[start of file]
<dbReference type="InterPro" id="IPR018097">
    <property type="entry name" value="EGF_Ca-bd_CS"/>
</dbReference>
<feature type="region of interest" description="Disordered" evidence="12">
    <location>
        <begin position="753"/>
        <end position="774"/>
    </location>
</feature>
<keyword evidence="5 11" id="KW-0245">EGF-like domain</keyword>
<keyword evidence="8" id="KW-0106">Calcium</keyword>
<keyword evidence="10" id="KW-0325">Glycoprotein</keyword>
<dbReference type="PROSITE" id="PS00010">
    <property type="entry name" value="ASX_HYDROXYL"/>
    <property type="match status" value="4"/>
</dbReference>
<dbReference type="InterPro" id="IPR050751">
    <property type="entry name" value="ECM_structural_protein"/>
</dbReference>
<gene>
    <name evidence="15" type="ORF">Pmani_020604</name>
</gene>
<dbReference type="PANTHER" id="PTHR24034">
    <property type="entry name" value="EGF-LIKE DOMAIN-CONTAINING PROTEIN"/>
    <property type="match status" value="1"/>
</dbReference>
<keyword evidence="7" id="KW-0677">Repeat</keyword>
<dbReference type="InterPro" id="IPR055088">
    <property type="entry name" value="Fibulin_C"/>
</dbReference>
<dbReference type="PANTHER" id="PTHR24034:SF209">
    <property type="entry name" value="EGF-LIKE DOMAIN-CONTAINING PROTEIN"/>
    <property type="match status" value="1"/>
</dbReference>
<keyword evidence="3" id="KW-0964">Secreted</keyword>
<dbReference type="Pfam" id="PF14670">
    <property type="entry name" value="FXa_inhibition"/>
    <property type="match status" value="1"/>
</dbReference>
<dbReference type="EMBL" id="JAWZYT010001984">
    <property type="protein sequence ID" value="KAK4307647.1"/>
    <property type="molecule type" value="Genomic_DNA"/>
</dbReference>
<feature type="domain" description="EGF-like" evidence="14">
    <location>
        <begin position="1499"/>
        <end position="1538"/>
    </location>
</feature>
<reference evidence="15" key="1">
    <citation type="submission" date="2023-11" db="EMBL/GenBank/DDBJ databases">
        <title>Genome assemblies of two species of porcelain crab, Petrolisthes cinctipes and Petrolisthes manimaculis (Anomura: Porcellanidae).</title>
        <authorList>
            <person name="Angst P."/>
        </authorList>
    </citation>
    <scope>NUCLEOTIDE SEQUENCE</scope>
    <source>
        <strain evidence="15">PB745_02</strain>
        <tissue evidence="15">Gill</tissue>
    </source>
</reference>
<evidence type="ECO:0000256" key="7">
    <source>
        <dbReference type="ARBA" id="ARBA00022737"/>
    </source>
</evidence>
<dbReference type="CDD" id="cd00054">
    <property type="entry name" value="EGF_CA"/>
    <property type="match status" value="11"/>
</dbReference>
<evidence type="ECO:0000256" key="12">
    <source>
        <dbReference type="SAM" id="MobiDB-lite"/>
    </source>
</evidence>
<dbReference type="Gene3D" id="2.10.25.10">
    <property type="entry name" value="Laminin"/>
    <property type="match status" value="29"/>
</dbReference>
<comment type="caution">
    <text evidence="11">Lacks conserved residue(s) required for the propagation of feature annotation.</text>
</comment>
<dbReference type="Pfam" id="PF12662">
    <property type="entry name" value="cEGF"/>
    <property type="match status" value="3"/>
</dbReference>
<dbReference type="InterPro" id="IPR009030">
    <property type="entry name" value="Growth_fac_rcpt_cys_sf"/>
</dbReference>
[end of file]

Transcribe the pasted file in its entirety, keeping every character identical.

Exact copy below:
<dbReference type="InterPro" id="IPR018097">
    <property type="entry name" value="EGF_Ca-bd_CS"/>
</dbReference>
<feature type="region of interest" description="Disordered" evidence="12">
    <location>
        <begin position="753"/>
        <end position="774"/>
    </location>
</feature>
<keyword evidence="5 11" id="KW-0245">EGF-like domain</keyword>
<keyword evidence="8" id="KW-0106">Calcium</keyword>
<keyword evidence="10" id="KW-0325">Glycoprotein</keyword>
<dbReference type="PROSITE" id="PS00010">
    <property type="entry name" value="ASX_HYDROXYL"/>
    <property type="match status" value="4"/>
</dbReference>
<dbReference type="InterPro" id="IPR050751">
    <property type="entry name" value="ECM_structural_protein"/>
</dbReference>
<gene>
    <name evidence="15" type="ORF">Pmani_020604</name>
</gene>
<dbReference type="PANTHER" id="PTHR24034">
    <property type="entry name" value="EGF-LIKE DOMAIN-CONTAINING PROTEIN"/>
    <property type="match status" value="1"/>
</dbReference>
<keyword evidence="7" id="KW-0677">Repeat</keyword>
<dbReference type="InterPro" id="IPR055088">
    <property type="entry name" value="Fibulin_C"/>
</dbReference>
<dbReference type="PANTHER" id="PTHR24034:SF209">
    <property type="entry name" value="EGF-LIKE DOMAIN-CONTAINING PROTEIN"/>
    <property type="match status" value="1"/>
</dbReference>
<keyword evidence="3" id="KW-0964">Secreted</keyword>
<dbReference type="Pfam" id="PF14670">
    <property type="entry name" value="FXa_inhibition"/>
    <property type="match status" value="1"/>
</dbReference>
<dbReference type="EMBL" id="JAWZYT010001984">
    <property type="protein sequence ID" value="KAK4307647.1"/>
    <property type="molecule type" value="Genomic_DNA"/>
</dbReference>
<feature type="domain" description="EGF-like" evidence="14">
    <location>
        <begin position="1499"/>
        <end position="1538"/>
    </location>
</feature>
<reference evidence="15" key="1">
    <citation type="submission" date="2023-11" db="EMBL/GenBank/DDBJ databases">
        <title>Genome assemblies of two species of porcelain crab, Petrolisthes cinctipes and Petrolisthes manimaculis (Anomura: Porcellanidae).</title>
        <authorList>
            <person name="Angst P."/>
        </authorList>
    </citation>
    <scope>NUCLEOTIDE SEQUENCE</scope>
    <source>
        <strain evidence="15">PB745_02</strain>
        <tissue evidence="15">Gill</tissue>
    </source>
</reference>
<evidence type="ECO:0000256" key="7">
    <source>
        <dbReference type="ARBA" id="ARBA00022737"/>
    </source>
</evidence>
<dbReference type="CDD" id="cd00054">
    <property type="entry name" value="EGF_CA"/>
    <property type="match status" value="11"/>
</dbReference>
<evidence type="ECO:0000256" key="12">
    <source>
        <dbReference type="SAM" id="MobiDB-lite"/>
    </source>
</evidence>
<dbReference type="Gene3D" id="2.10.25.10">
    <property type="entry name" value="Laminin"/>
    <property type="match status" value="29"/>
</dbReference>
<comment type="caution">
    <text evidence="11">Lacks conserved residue(s) required for the propagation of feature annotation.</text>
</comment>
<dbReference type="Pfam" id="PF12662">
    <property type="entry name" value="cEGF"/>
    <property type="match status" value="3"/>
</dbReference>
<dbReference type="InterPro" id="IPR009030">
    <property type="entry name" value="Growth_fac_rcpt_cys_sf"/>
</dbReference>